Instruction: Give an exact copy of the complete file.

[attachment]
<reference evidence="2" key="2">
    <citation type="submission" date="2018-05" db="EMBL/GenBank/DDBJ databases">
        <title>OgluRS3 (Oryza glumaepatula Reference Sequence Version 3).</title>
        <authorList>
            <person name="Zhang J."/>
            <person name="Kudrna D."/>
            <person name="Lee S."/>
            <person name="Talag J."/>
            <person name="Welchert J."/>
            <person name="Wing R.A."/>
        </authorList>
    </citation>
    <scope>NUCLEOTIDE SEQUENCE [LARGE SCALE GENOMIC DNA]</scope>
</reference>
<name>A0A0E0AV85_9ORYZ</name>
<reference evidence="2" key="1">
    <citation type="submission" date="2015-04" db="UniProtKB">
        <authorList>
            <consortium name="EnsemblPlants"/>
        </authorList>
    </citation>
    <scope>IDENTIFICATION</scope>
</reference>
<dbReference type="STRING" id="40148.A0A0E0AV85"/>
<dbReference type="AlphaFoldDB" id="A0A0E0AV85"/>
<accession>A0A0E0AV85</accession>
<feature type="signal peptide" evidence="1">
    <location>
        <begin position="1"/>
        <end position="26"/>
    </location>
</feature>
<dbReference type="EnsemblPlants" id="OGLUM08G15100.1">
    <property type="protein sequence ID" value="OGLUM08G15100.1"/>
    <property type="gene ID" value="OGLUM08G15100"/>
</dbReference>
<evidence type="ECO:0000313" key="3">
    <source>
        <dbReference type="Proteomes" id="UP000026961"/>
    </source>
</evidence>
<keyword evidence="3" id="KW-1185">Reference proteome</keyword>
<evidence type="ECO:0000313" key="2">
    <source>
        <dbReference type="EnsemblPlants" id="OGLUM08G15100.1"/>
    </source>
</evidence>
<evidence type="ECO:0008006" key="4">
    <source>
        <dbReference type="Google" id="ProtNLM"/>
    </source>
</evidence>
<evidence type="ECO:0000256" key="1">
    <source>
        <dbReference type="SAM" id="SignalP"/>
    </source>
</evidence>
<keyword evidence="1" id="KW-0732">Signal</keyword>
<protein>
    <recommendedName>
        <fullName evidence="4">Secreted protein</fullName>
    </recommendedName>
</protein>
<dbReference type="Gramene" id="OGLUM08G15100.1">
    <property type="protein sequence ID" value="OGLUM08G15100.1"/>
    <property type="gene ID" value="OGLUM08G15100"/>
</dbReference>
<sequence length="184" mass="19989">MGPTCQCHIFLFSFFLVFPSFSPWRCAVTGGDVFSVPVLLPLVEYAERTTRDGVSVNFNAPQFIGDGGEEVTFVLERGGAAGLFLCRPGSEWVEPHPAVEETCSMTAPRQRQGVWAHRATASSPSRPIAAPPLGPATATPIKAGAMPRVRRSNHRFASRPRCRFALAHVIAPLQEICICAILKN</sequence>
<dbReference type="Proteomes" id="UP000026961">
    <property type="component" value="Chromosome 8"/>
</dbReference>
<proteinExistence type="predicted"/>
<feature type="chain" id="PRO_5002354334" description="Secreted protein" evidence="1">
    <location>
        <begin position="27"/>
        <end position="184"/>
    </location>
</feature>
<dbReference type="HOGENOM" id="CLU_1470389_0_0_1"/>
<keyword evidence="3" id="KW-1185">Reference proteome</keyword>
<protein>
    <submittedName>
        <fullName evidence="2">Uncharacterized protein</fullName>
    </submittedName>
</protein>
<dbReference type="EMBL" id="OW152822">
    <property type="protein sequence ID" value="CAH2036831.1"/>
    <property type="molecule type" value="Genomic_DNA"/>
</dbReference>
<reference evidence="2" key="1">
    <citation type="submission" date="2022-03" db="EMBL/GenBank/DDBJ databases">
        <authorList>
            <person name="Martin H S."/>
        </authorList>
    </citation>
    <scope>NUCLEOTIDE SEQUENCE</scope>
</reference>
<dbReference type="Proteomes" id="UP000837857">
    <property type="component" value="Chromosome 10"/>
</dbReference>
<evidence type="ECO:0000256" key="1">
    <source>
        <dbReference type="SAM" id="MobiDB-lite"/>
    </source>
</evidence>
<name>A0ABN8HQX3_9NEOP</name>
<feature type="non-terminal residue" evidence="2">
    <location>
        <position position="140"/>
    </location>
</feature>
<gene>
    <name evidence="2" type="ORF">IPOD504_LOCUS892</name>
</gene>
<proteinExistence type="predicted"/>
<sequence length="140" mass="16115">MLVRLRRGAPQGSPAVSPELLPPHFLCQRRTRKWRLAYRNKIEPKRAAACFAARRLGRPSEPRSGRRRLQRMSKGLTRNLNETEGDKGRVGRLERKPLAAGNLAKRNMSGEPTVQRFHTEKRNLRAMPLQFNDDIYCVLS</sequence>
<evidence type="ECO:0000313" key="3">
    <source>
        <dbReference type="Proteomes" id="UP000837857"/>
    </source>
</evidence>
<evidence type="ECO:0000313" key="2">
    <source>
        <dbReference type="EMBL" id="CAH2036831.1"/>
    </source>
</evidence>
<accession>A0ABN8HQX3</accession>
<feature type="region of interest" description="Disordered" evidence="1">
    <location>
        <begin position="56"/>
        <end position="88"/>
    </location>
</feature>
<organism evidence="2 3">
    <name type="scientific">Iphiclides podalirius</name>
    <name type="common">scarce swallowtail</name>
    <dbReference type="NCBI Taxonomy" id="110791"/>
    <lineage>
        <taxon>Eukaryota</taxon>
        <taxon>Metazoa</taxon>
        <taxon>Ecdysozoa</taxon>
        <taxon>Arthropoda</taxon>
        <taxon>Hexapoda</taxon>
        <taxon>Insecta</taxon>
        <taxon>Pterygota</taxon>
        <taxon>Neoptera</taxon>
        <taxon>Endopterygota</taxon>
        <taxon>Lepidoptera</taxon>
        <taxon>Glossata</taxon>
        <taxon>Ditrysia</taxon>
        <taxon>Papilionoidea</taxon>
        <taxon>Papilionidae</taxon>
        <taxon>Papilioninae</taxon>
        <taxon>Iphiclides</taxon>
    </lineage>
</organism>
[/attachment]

<reference evidence="2" key="2">
    <citation type="submission" date="2018-05" db="EMBL/GenBank/DDBJ databases">
        <title>OgluRS3 (Oryza glumaepatula Reference Sequence Version 3).</title>
        <authorList>
            <person name="Zhang J."/>
            <person name="Kudrna D."/>
            <person name="Lee S."/>
            <person name="Talag J."/>
            <person name="Welchert J."/>
            <person name="Wing R.A."/>
        </authorList>
    </citation>
    <scope>NUCLEOTIDE SEQUENCE [LARGE SCALE GENOMIC DNA]</scope>
</reference>
<name>A0A0E0AV85_9ORYZ</name>
<reference evidence="2" key="1">
    <citation type="submission" date="2015-04" db="UniProtKB">
        <authorList>
            <consortium name="EnsemblPlants"/>
        </authorList>
    </citation>
    <scope>IDENTIFICATION</scope>
</reference>
<dbReference type="STRING" id="40148.A0A0E0AV85"/>
<dbReference type="AlphaFoldDB" id="A0A0E0AV85"/>
<accession>A0A0E0AV85</accession>
<feature type="signal peptide" evidence="1">
    <location>
        <begin position="1"/>
        <end position="26"/>
    </location>
</feature>
<dbReference type="EnsemblPlants" id="OGLUM08G15100.1">
    <property type="protein sequence ID" value="OGLUM08G15100.1"/>
    <property type="gene ID" value="OGLUM08G15100"/>
</dbReference>
<evidence type="ECO:0000313" key="3">
    <source>
        <dbReference type="Proteomes" id="UP000026961"/>
    </source>
</evidence>
<keyword evidence="3" id="KW-1185">Reference proteome</keyword>
<evidence type="ECO:0000313" key="2">
    <source>
        <dbReference type="EnsemblPlants" id="OGLUM08G15100.1"/>
    </source>
</evidence>
<evidence type="ECO:0008006" key="4">
    <source>
        <dbReference type="Google" id="ProtNLM"/>
    </source>
</evidence>
<evidence type="ECO:0000256" key="1">
    <source>
        <dbReference type="SAM" id="SignalP"/>
    </source>
</evidence>
<keyword evidence="1" id="KW-0732">Signal</keyword>
<protein>
    <recommendedName>
        <fullName evidence="4">Secreted protein</fullName>
    </recommendedName>
</protein>
<dbReference type="Gramene" id="OGLUM08G15100.1">
    <property type="protein sequence ID" value="OGLUM08G15100.1"/>
    <property type="gene ID" value="OGLUM08G15100"/>
</dbReference>
<sequence length="184" mass="19989">MGPTCQCHIFLFSFFLVFPSFSPWRCAVTGGDVFSVPVLLPLVEYAERTTRDGVSVNFNAPQFIGDGGEEVTFVLERGGAAGLFLCRPGSEWVEPHPAVEETCSMTAPRQRQGVWAHRATASSPSRPIAAPPLGPATATPIKAGAMPRVRRSNHRFASRPRCRFALAHVIAPLQEICICAILKN</sequence>
<dbReference type="Proteomes" id="UP000026961">
    <property type="component" value="Chromosome 8"/>
</dbReference>
<proteinExistence type="predicted"/>
<feature type="chain" id="PRO_5002354334" description="Secreted protein" evidence="1">
    <location>
        <begin position="27"/>
        <end position="184"/>
    </location>
</feature>
<dbReference type="HOGENOM" id="CLU_1470389_0_0_1"/>
<keyword evidence="3" id="KW-1185">Reference proteome</keyword>
<protein>
    <submittedName>
        <fullName evidence="2">Uncharacterized protein</fullName>
    </submittedName>
</protein>
<dbReference type="EMBL" id="OW152822">
    <property type="protein sequence ID" value="CAH2036831.1"/>
    <property type="molecule type" value="Genomic_DNA"/>
</dbReference>
<reference evidence="2" key="1">
    <citation type="submission" date="2022-03" db="EMBL/GenBank/DDBJ databases">
        <authorList>
            <person name="Martin H S."/>
        </authorList>
    </citation>
    <scope>NUCLEOTIDE SEQUENCE</scope>
</reference>
<dbReference type="Proteomes" id="UP000837857">
    <property type="component" value="Chromosome 10"/>
</dbReference>
<evidence type="ECO:0000256" key="1">
    <source>
        <dbReference type="SAM" id="MobiDB-lite"/>
    </source>
</evidence>
<name>A0ABN8HQX3_9NEOP</name>
<feature type="non-terminal residue" evidence="2">
    <location>
        <position position="140"/>
    </location>
</feature>
<gene>
    <name evidence="2" type="ORF">IPOD504_LOCUS892</name>
</gene>
<proteinExistence type="predicted"/>
<sequence length="140" mass="16115">MLVRLRRGAPQGSPAVSPELLPPHFLCQRRTRKWRLAYRNKIEPKRAAACFAARRLGRPSEPRSGRRRLQRMSKGLTRNLNETEGDKGRVGRLERKPLAAGNLAKRNMSGEPTVQRFHTEKRNLRAMPLQFNDDIYCVLS</sequence>
<evidence type="ECO:0000313" key="3">
    <source>
        <dbReference type="Proteomes" id="UP000837857"/>
    </source>
</evidence>
<evidence type="ECO:0000313" key="2">
    <source>
        <dbReference type="EMBL" id="CAH2036831.1"/>
    </source>
</evidence>
<accession>A0ABN8HQX3</accession>
<feature type="region of interest" description="Disordered" evidence="1">
    <location>
        <begin position="56"/>
        <end position="88"/>
    </location>
</feature>
<organism evidence="2 3">
    <name type="scientific">Iphiclides podalirius</name>
    <name type="common">scarce swallowtail</name>
    <dbReference type="NCBI Taxonomy" id="110791"/>
    <lineage>
        <taxon>Eukaryota</taxon>
        <taxon>Metazoa</taxon>
        <taxon>Ecdysozoa</taxon>
        <taxon>Arthropoda</taxon>
        <taxon>Hexapoda</taxon>
        <taxon>Insecta</taxon>
        <taxon>Pterygota</taxon>
        <taxon>Neoptera</taxon>
        <taxon>Endopterygota</taxon>
        <taxon>Lepidoptera</taxon>
        <taxon>Glossata</taxon>
        <taxon>Ditrysia</taxon>
        <taxon>Papilionoidea</taxon>
        <taxon>Papilionidae</taxon>
        <taxon>Papilioninae</taxon>
        <taxon>Iphiclides</taxon>
    </lineage>
</organism>